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Home » EU Health, Health, Prostate Cancer

Identifying patients with early prostate cancer

Submitted by on 28 Sep 2015 – 09:07

As newly diagnosed men can have either aggressive or indolent tumors, Dr Colin R W Hayward, European Medical Director, Myriad Genetics says There is a clear need to further personalize initial management approaches for men diagnosed with early prostate cancer

Working towards an EU-wide telehealthThere is no question that prostate cancer is a leading cause of death in men in Europe – there are ~ 400,000 newly diagnosed cases in every year with over 90,000 deaths annually.The increasing use of prostate-specific antigen (PSA) testing has potentially resulted in an increase in prostate cancer diagnoses. However, it is clear that newly diagnosed men can have either aggressive or indolent tumors. Current clinical and pathologic features are limited in their ability to distinguish between the two.

Despite the risk of treatment-related complications and the fact that many prostate cancers do not cause death even when initial management is conservative, the choice for many men and their physicians will be definitive treatment (such as radical prostatectomy, radiation therapy, androgen deprivation therapy, or some combination thereof). These treatments are associated with significant morbidity and reduced quality of life for patients undergoing these therapies.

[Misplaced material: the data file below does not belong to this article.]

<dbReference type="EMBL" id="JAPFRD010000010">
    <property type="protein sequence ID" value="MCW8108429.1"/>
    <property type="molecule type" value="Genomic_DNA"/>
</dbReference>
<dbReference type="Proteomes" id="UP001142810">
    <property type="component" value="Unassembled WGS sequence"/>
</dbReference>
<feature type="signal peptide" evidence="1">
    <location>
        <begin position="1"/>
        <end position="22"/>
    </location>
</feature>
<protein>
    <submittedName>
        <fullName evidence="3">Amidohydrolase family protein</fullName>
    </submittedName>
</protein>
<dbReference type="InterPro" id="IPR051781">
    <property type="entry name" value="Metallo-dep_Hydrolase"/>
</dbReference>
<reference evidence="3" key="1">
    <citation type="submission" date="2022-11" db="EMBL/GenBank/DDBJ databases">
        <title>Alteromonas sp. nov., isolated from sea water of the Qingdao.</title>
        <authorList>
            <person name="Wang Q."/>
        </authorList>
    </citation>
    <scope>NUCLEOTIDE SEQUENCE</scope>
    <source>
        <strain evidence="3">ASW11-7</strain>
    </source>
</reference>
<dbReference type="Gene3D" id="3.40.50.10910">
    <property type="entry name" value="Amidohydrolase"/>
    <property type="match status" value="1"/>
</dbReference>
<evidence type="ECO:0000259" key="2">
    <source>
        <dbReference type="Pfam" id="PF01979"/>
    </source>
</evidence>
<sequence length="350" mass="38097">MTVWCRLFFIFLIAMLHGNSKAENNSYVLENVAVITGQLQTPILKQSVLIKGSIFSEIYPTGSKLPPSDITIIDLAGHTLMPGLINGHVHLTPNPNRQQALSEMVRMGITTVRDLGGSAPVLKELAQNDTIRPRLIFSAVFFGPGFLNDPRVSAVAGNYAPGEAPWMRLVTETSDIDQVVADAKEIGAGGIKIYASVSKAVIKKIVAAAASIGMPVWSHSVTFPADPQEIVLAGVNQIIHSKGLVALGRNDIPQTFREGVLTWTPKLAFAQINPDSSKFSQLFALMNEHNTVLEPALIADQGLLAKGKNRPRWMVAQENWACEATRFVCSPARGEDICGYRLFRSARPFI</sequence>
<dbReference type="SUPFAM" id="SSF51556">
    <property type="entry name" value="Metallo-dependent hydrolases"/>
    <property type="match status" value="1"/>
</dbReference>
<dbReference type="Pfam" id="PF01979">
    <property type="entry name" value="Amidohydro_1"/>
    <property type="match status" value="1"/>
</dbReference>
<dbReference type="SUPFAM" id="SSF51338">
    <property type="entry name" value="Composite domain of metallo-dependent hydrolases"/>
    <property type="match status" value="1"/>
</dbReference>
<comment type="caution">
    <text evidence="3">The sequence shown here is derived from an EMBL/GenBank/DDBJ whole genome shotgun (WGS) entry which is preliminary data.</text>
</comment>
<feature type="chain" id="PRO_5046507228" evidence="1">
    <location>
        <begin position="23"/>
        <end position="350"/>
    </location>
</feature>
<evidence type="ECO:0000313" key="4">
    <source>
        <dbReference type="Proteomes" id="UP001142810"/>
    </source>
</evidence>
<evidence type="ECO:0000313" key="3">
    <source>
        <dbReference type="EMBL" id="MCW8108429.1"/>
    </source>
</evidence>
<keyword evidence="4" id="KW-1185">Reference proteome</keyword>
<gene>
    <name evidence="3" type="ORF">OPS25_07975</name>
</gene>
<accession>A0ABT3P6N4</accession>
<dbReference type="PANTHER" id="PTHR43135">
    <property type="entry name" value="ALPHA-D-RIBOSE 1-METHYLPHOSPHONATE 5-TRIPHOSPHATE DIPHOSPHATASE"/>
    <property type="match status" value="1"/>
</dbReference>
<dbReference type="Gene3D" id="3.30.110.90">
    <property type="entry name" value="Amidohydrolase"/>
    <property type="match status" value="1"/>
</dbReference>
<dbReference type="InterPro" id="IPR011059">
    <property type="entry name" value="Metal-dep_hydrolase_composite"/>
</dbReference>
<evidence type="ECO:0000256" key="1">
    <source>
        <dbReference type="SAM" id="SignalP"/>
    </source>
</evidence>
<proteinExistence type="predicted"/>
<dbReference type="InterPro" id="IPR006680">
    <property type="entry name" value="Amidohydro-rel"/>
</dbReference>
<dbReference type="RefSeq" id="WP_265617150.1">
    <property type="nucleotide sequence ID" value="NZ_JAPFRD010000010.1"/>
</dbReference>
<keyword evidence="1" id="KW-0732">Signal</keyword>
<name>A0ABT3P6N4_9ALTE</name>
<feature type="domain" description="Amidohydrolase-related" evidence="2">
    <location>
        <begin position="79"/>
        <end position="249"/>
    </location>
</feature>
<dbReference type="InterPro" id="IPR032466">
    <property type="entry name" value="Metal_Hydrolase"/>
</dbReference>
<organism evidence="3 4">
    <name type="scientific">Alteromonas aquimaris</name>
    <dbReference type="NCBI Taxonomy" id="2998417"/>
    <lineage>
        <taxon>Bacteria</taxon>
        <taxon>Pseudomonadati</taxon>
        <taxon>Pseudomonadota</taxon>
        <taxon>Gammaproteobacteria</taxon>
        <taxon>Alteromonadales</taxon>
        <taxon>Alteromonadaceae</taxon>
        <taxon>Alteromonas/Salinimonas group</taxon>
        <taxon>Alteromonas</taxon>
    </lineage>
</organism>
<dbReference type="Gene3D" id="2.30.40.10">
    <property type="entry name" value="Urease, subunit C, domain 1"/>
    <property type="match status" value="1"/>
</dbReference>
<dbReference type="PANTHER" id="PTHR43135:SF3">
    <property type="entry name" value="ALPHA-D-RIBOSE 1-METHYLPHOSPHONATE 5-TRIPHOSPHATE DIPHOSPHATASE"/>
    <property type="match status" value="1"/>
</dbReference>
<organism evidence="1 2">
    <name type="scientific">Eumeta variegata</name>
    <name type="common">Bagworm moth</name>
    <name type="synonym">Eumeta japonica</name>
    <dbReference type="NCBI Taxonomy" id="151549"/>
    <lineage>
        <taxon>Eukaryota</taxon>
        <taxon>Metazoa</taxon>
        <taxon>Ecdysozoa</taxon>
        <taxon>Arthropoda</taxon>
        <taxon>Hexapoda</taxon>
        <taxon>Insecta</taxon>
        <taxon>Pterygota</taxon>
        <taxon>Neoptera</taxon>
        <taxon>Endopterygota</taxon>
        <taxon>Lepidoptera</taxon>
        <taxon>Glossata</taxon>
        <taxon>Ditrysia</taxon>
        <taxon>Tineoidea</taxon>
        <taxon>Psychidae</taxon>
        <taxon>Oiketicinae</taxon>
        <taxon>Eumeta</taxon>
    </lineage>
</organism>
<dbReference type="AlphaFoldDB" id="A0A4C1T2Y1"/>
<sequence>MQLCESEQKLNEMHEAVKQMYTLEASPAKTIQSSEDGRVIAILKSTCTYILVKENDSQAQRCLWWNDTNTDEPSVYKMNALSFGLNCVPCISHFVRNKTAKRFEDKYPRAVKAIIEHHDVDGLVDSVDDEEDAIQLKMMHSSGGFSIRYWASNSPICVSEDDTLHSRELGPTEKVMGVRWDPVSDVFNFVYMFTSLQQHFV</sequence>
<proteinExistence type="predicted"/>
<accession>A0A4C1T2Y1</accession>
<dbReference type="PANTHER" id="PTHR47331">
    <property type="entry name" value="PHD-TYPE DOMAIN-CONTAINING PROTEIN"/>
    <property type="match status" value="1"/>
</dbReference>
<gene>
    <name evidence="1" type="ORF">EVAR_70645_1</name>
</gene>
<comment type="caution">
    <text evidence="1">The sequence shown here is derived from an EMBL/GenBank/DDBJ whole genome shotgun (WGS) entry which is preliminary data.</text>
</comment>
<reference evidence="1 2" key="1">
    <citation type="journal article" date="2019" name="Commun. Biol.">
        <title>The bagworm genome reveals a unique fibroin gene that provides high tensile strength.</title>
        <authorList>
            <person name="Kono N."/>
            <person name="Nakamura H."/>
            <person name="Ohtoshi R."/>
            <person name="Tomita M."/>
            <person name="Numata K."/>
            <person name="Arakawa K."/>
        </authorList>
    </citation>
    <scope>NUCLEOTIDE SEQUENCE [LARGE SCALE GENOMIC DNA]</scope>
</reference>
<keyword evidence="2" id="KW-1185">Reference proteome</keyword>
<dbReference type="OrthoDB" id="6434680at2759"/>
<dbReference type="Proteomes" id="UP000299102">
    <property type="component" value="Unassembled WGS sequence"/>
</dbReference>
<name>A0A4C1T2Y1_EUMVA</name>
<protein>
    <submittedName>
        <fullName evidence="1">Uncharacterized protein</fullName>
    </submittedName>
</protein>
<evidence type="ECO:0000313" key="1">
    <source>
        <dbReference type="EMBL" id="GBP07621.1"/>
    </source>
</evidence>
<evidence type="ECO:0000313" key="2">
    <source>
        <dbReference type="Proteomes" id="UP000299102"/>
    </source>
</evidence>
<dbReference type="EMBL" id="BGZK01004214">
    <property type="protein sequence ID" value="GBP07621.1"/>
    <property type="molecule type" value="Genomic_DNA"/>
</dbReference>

A recent study from 5 European countries (Germany, Italy, Spain, Switzerland and UK) showed that even in patients with low-risk disease, radical therapy was considered in 80% of patients. herefore, there is a clear need to further personalize initial management approaches for those men diagnosed with early prostate cancer.

The Prolaris Test
Given this current state of clinical uncertainty, Myriad Genetics developed Prolaris, a novel
prognostic test that directly measures tumor biology in order to accurately stratify patients with localized prostate cancer according to disease aggressiveness. The test combines the RNA expression levels of 31 genes involved in cell cycle progression and 15 housekeeping genes to generate a Prolaris Score. Prolaris has been proven in a number of published validation studies to be the most powerful variable for predicting long-term oncological outcomes, including 10-year prostate cancer progression and 10-year disease-specific mortality.

Studies assessed not just its prognostic performance, but also its superiority to existing clinico-pathologic variables. Results from these cohorts demonstrate that, within each clinical risk group (D’Amico or AUA) – low, intermediate, and high – Prolaris provides further stratification of the risk of prostate cancer death for individual patients.

Clinical Impact of Prolaris on Patient Care
Since Prolaris gives greater insight into the indolence or aggressiveness of the cancer, its results are directly impactful for clinical management. In many cases, Prolaris results predict a low-risk cancer, and more physicians and patients respond to this information by electing to avoid unnecessary invasive interventions.